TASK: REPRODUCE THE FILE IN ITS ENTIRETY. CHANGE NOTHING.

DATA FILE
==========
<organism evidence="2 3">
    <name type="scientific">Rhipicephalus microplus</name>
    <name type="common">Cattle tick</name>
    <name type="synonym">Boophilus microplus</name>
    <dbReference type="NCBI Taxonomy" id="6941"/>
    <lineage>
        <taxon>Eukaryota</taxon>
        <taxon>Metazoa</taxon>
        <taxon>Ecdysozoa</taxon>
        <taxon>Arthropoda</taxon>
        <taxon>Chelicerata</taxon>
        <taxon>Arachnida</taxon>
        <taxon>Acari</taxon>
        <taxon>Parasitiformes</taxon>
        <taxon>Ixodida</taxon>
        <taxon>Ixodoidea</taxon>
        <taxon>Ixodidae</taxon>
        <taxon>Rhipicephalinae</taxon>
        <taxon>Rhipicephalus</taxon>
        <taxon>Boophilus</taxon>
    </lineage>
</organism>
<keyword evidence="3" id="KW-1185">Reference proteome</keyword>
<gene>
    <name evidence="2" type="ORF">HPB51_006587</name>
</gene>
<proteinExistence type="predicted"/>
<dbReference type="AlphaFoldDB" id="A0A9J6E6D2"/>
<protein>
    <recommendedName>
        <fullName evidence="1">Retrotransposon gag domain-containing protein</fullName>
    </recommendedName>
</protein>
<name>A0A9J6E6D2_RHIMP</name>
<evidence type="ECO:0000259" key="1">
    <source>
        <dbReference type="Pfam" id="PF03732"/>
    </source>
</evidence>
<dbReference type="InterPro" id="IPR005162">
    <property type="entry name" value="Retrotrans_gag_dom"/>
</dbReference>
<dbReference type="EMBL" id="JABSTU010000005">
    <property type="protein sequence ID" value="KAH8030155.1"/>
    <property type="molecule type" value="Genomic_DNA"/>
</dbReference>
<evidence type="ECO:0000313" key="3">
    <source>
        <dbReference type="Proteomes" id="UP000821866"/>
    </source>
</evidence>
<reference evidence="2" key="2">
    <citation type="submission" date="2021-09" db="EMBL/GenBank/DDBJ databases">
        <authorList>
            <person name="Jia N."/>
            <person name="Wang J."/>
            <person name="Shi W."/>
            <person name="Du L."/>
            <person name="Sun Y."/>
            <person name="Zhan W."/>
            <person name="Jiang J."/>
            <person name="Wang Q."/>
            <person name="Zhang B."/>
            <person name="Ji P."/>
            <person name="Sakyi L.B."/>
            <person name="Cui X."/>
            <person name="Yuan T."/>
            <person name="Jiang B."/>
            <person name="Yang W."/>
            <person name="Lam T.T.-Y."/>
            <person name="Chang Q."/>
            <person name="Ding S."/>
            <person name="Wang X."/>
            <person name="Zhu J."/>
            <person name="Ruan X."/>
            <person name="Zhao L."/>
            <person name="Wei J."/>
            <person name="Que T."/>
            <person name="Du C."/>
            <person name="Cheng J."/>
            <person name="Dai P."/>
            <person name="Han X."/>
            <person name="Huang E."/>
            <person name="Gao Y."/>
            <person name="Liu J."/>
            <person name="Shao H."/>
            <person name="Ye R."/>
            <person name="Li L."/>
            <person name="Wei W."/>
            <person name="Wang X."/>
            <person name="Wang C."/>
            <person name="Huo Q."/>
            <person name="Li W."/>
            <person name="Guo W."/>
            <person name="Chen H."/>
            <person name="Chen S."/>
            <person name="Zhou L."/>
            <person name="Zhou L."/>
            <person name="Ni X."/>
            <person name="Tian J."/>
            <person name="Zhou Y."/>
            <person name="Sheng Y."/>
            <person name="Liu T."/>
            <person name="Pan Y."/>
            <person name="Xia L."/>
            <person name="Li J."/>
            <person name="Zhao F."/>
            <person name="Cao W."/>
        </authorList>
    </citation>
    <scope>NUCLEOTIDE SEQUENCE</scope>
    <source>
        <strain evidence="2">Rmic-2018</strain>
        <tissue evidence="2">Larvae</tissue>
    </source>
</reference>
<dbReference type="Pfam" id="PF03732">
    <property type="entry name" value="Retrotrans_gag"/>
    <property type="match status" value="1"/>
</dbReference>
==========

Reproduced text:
<organism evidence="2 3">
    <name type="scientific">Rhipicephalus microplus</name>
    <name type="common">Cattle tick</name>
    <name type="synonym">Boophilus microplus</name>
    <dbReference type="NCBI Taxonomy" id="6941"/>
    <lineage>
        <taxon>Eukaryota</taxon>
        <taxon>Metazoa</taxon>
        <taxon>Ecdysozoa</taxon>
        <taxon>Arthropoda</taxon>
        <taxon>Chelicerata</taxon>
        <taxon>Arachnida</taxon>
        <taxon>Acari</taxon>
        <taxon>Parasitiformes</taxon>
        <taxon>Ixodida</taxon>
        <taxon>Ixodoidea</taxon>
        <taxon>Ixodidae</taxon>
        <taxon>Rhipicephalinae</taxon>
        <taxon>Rhipicephalus</taxon>
        <taxon>Boophilus</taxon>
    </lineage>
</organism>
<keyword evidence="3" id="KW-1185">Reference proteome</keyword>
<gene>
    <name evidence="2" type="ORF">HPB51_006587</name>
</gene>
<proteinExistence type="predicted"/>
<dbReference type="AlphaFoldDB" id="A0A9J6E6D2"/>
<protein>
    <recommendedName>
        <fullName evidence="1">Retrotransposon gag domain-containing protein</fullName>
    </recommendedName>
</protein>
<name>A0A9J6E6D2_RHIMP</name>
<evidence type="ECO:0000259" key="1">
    <source>
        <dbReference type="Pfam" id="PF03732"/>
    </source>
</evidence>
<dbReference type="InterPro" id="IPR005162">
    <property type="entry name" value="Retrotrans_gag_dom"/>
</dbReference>
<dbReference type="EMBL" id="JABSTU010000005">
    <property type="protein sequence ID" value="KAH8030155.1"/>
    <property type="molecule type" value="Genomic_DNA"/>
</dbReference>
<evidence type="ECO:0000313" key="3">
    <source>
        <dbReference type="Proteomes" id="UP000821866"/>
    </source>
</evidence>
<reference evidence="2" key="2">
    <citation type="submission" date="2021-09" db="EMBL/GenBank/DDBJ databases">
        <authorList>
            <person name="Jia N."/>
            <person name="Wang J."/>
            <person name="Shi W."/>
            <person name="Du L."/>
            <person name="Sun Y."/>
            <person name="Zhan W."/>
            <person name="Jiang J."/>
            <person name="Wang Q."/>
            <person name="Zhang B."/>
            <person name="Ji P."/>
            <person name="Sakyi L.B."/>
            <person name="Cui X."/>
            <person name="Yuan T."/>
            <person name="Jiang B."/>
            <person name="Yang W."/>
            <person name="Lam T.T.-Y."/>
            <person name="Chang Q."/>
            <person name="Ding S."/>
            <person name="Wang X."/>
            <person name="Zhu J."/>
            <person name="Ruan X."/>
            <person name="Zhao L."/>
            <person name="Wei J."/>
            <person name="Que T."/>
            <person name="Du C."/>
            <person name="Cheng J."/>
            <person name="Dai P."/>
            <person name="Han X."/>
            <person name="Huang E."/>
            <person name="Gao Y."/>
            <person name="Liu J."/>
            <person name="Shao H."/>
            <person name="Ye R."/>
            <person name="Li L."/>
            <person name="Wei W."/>
            <person name="Wang X."/>
            <person name="Wang C."/>
            <person name="Huo Q."/>
            <person name="Li W."/>
            <person name="Guo W."/>
            <person name="Chen H."/>
            <person name="Chen S."/>
            <person name="Zhou L."/>
            <person name="Zhou L."/>
            <person name="Ni X."/>
            <person name="Tian J."/>
            <person name="Zhou Y."/>
            <person name="Sheng Y."/>
            <person name="Liu T."/>
            <person name="Pan Y."/>
            <person name="Xia L."/>
            <person name="Li J."/>
            <person name="Zhao F."/>
            <person name="Cao W."/>
        </authorList>
    </citation>
    <scope>NUCLEOTIDE SEQUENCE</scope>
    <source>
        <strain evidence="2">Rmic-2018</strain>
        <tissue evidence="2">Larvae</tissue>
    </source>
</reference>
<dbReference type="Pfam" id="PF03732">
    <property type="entry name" value="Retrotrans_gag"/>
    <property type="match status" value="1"/>
</dbReference>